by Richard Jones

THERE are two things that have made me fall in love with Austria over the years – the jaw-dropping scenery and the friendly people.

One thing leads to the other; how can you not have a happy disposition when you wake up everyday in a land of towering mountains, rolling hills and tranquil streams to the sounds of birds singing and cow bells ringing?

Austria is known for being a holiday destination split by the seasons - perfect for older walkers and hikers in the warmer months, and tailor-made for younger skiers and boarders during the snowy season. But is this summer/winter divide about to be turned on its head?

My wife Rachel and I, along with our daughters Isla, 10, and Evelyn, six, have never been the type of family to sit on a beach or by the pool. We like to cram as much adventure as we can into our holidays, and during this summer’s trip to Schladming in Austria, we found the ideal setting.

Although it will perhaps always be primarily a winter resort, the Styrian town, nestled in the Enns Valley about an hour from Salzburg, is becoming increasingly popular with summer holidaymakers, in particular thrill-seeking younger travellers and families. And thanks to the Sommercard, standing in line at the ticket office and opening your wallet or purse time and again is now thing of the past.

Every guest in the town gets one of these cards for free during their stay from May to October, allowing them to access a whole host of services and activities.

Our hotel for the week was the Hotel Zum Stadttor in the heart of the town. Owned by Michaela and Karl Kurtz, it was warm and friendly, while the mountain view from the balcony of our family room was breathtaking.

Another bonus with the Stadttor is that it is one of Thomson Lakes & Mountains’ all-inclusive properties, meaning we could fill up with a delicious continental breakfast, take a packed lunch onto the mountain, and tuck into a four-course dinner with drinks in the evening.

Upon arrival, Michaela presented us with our Sommercards, and we used them immediately, embarking on our first expedition up the Planai gondola from where Isla and Evelyn explored the Hopsiland play area. During lunch, we had what would be our first of many bowls of gullashsuppe, while Rachel and I sampled our first Schladmingers (the town's tasty local beer) of the holiday.

Next day the rains arrived, so we donned cagoules and walked down to the Adventure Pool for a splash around, before a fun game of mini golf next to the River Enns.

If you're not much of a map-reader, Schladming tourist office will point you in the direction of a variety of guided walks.

We caught a bus into the Untertal Valley to the Wilde Wasser area, home of alpine meadows, thick forests and dramatic rock falls. The two-hour ascent from Riesachfall Gasthaus up the Höll canyon via muddy paths and over suspension bridges was fairly testing, but we were rewarded by an amazing sight at the top - the serene lower Sonntagskarseen Lake.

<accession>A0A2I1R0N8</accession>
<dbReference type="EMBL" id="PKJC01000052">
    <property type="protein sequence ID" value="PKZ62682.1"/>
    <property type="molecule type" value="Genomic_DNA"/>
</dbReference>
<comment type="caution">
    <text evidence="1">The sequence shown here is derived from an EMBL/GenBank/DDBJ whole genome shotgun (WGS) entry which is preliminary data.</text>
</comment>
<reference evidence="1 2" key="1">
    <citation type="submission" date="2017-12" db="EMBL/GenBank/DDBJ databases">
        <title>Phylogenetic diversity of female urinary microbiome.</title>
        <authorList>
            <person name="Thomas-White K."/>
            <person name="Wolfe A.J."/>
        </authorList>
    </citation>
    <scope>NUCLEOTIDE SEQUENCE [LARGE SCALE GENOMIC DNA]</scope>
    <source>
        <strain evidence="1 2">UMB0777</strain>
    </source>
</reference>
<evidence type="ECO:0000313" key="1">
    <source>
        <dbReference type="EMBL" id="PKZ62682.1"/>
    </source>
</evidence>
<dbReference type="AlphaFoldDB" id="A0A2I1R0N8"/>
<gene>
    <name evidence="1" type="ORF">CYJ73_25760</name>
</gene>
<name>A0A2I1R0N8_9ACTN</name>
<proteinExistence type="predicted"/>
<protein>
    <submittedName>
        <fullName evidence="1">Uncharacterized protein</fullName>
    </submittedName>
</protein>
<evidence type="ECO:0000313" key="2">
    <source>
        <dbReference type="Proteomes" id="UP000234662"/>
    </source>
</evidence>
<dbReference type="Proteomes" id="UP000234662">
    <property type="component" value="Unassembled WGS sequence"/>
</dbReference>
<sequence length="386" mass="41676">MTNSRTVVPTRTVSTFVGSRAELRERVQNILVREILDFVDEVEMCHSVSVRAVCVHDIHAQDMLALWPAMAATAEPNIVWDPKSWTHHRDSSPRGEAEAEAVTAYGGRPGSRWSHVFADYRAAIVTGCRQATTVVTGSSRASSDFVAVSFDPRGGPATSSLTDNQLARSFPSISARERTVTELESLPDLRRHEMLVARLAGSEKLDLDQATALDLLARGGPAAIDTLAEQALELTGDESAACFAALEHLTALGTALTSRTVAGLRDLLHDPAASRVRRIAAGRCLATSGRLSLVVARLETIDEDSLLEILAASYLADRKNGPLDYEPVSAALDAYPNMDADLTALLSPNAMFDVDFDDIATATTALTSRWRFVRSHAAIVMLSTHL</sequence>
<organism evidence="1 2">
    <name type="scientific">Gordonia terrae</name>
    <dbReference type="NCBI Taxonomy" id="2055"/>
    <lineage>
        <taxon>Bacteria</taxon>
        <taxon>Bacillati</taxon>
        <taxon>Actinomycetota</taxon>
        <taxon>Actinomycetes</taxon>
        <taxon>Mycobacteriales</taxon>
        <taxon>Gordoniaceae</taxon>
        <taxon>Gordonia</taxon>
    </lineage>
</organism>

Next day, we jumped on the same bus, disembarking at Gasthof Weise Wand where the kids were booked into a beginners' climbing session. Over a couple of hours they had great fun with instructor Gerhard, scaling craggy rock faces and a 30-foot tree, before zooming down the flying fox zipline into a crash mat.

From there, we walked through the buttercup-covered meadows and along the river to Waldhäuslalm.

On Tuesdays during the summer, little ones can take part in a whole host of free activities including cooking, arts and crafts and petting the farm animals.

More showers were forecast the following day, but we had planned ahead and booked a family rafting excursion. Our guide, a likeable Italian named Andrea, led the four of us, paddles in hands, down a stretch of the Enns through some gentle white water rapids. Isla is a keen swimmer back home, but she didn’t appreciate being thrown overboard by her dad - not even the wetsuit could keep out the chill of the glacial water!

Speaking of the cold, before we travelled to Austria, some of our friends had asked if we were going there to ski. I laughed, pointing out it was summer time. However, I was left eating my words when we took the cable car to the famous Dachstein Glacier above the town of Ramsau. Here, even at the height of summer, skiers and snowboarders take to the 3,000m-high slopes to practice freestyle skills.

After lunch on the mountain, we headed to Stoderzinken, where Isla and I rode Europe’s longest zipline at 2.5km long with a drop of 700m.

Before heading home there was time for one more activity; mountain go-karting. Once we reached the top station of the Hochwurzen gondola, the four of us zoomed down the 7km-long gravel course at breakneck speeds.

An adrenaline-fuelled end to what had been a thrilling week.

Slowly but surely, more and more young people are flocking to Austria, and understandably want more from their summer vacations than tranquil Alpine walks, edelweiss and The Sound of Music.

By all means, you can still get those Austrian staples in Schladming, and you're missing out if you don't get into the Von Trapp spirit at some point.

However, for thrill-seeking families like us, the Sommercard means that the Austrian hills are alive with the sound of adventure.